Mourning will miss the rest of the season, at the least, and he'll be 38 in a few months, so maybe it's time we stop expecting him to make miraculous comebacks. He's already done that before. If this is the end of his remarkable career, let's remember those seasons of 20 and 10 with 3 blocks, because there aren't that many players who can do that. Currently nobody is doing this, though man-child Dwight Howard is close. Mourning either did it or came really close for his first eight seasons with Charlotte and Miami. Four years to the day after his kidney transplant, on Wednesday night, Mourning was still helping fantasy hoops owners, though as a blocked shot specialist. He's being dropped by anyone who had him now, but that's fantasy hoops, a cruel world where the next per-minute blocks guy, say Andray Blatche, is only a click away.
Jeff (Shiga, Japan): "Eric, I am in last place in points and assists. Available on waivers are Rudy Gay, Kirk Hinrich and Mike Dunleavy. I was thinking about signing one of them and cutting Lamar Odom. Do you see Odom turning his season around, or should I drop him? If so, who should I pick up?"
Eric: All three of the guys you mention on free agency should be owned, unless this is a six-team league. I do realize that some of you are, in fact, in very shallow leagues, however, and no question is a silly one! Gay is scoring 20 points a night, and helps in rebounds and steals. Hinrich had a triple-double recently and should be the best of this bunch in assists, and Dunleavy is having his best season. Odom is playing much better lately, with three points-boards double-doubles this week, but he's not passing much. I'd tell you to grab the best players you can and trade for need, and Gay is having the best season. Can't you trade Odom and someone else for the best player in the deal? If not, get the Grizzlies' star.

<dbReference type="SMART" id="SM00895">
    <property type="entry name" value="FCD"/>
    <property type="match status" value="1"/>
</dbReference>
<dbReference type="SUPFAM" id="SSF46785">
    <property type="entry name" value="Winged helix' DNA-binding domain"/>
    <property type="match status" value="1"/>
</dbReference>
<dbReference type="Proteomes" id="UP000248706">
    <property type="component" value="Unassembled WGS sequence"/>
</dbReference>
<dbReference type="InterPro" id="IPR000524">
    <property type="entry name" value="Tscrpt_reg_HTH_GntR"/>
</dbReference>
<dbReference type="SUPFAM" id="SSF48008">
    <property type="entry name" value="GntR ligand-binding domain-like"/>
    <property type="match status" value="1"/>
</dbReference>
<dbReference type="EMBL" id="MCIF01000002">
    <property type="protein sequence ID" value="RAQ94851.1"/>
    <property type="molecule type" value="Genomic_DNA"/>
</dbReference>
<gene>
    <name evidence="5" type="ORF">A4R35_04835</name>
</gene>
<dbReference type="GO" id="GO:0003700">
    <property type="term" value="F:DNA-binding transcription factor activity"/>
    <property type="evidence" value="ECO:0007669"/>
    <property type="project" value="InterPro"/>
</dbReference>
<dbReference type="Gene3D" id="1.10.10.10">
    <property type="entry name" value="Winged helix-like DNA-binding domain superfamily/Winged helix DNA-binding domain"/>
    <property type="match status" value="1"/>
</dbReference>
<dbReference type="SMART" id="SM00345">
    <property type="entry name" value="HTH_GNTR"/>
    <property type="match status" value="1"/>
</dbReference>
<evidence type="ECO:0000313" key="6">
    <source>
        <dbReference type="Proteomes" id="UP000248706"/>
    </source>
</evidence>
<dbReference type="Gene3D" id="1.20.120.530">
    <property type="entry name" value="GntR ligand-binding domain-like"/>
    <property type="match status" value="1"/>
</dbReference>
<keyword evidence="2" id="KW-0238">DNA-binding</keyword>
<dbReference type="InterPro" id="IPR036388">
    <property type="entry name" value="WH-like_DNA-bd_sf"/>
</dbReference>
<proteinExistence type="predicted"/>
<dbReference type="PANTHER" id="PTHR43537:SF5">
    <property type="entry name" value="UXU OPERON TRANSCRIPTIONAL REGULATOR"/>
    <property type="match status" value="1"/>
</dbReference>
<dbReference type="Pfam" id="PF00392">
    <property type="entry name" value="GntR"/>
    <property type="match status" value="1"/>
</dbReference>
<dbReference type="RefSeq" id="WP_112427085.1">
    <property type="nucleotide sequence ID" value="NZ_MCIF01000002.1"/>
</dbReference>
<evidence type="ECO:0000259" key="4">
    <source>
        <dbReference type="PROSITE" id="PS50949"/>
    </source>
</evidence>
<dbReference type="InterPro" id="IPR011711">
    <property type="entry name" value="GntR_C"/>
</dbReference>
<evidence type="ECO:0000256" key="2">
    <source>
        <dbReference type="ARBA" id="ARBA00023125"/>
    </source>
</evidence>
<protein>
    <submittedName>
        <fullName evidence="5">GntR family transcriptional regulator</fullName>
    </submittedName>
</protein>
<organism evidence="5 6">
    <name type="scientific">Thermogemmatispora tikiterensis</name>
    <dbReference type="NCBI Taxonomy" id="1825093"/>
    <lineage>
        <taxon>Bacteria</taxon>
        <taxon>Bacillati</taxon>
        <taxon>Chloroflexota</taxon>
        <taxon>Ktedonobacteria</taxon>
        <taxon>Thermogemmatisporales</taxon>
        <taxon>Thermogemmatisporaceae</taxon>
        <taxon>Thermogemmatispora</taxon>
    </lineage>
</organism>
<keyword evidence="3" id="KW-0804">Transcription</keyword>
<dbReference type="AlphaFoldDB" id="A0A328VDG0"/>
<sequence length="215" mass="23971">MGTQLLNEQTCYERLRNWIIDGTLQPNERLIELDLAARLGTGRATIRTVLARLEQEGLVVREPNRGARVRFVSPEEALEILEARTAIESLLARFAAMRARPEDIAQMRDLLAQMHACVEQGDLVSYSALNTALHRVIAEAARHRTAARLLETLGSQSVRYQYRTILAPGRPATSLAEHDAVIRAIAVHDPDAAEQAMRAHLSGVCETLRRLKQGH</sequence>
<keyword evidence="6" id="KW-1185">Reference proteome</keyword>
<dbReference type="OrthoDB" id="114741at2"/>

Paymon (Pensacola, Fla.): "Eric, great work. In a 10-team, eight-category keeper league, I made the following blockbuster deal and would like your expert opinion on it. I sent Dwyane Wade, Kevin Garnett and Ronnie Brewer off and in return I got LeBron James, Pau Gasol and Elton Brand. How did I do? My thinking was that I would send the declining KG (not declining skills but he no longer has to carry a team) while his name still had the big value for the future (and present) of the league in LBJ. Your thoughts?"
Eric: Um, wow. That's a major trade. While James is the best player in the deal, I would argue that Garnett's decline isn't exactly sharp, and Wade is playing some terrific ball of late. The key to the deal is probably Brand, and I expect a full recovery for him and solid numbers next season. Brewer is in his sophomore season and with the talent around him, I don't see him becoming more of a fantasy star as the season goes on, or next season. In terms of keeper value, you did well, and because James can be so dominant, I'd make this trade for the rest of this season as well.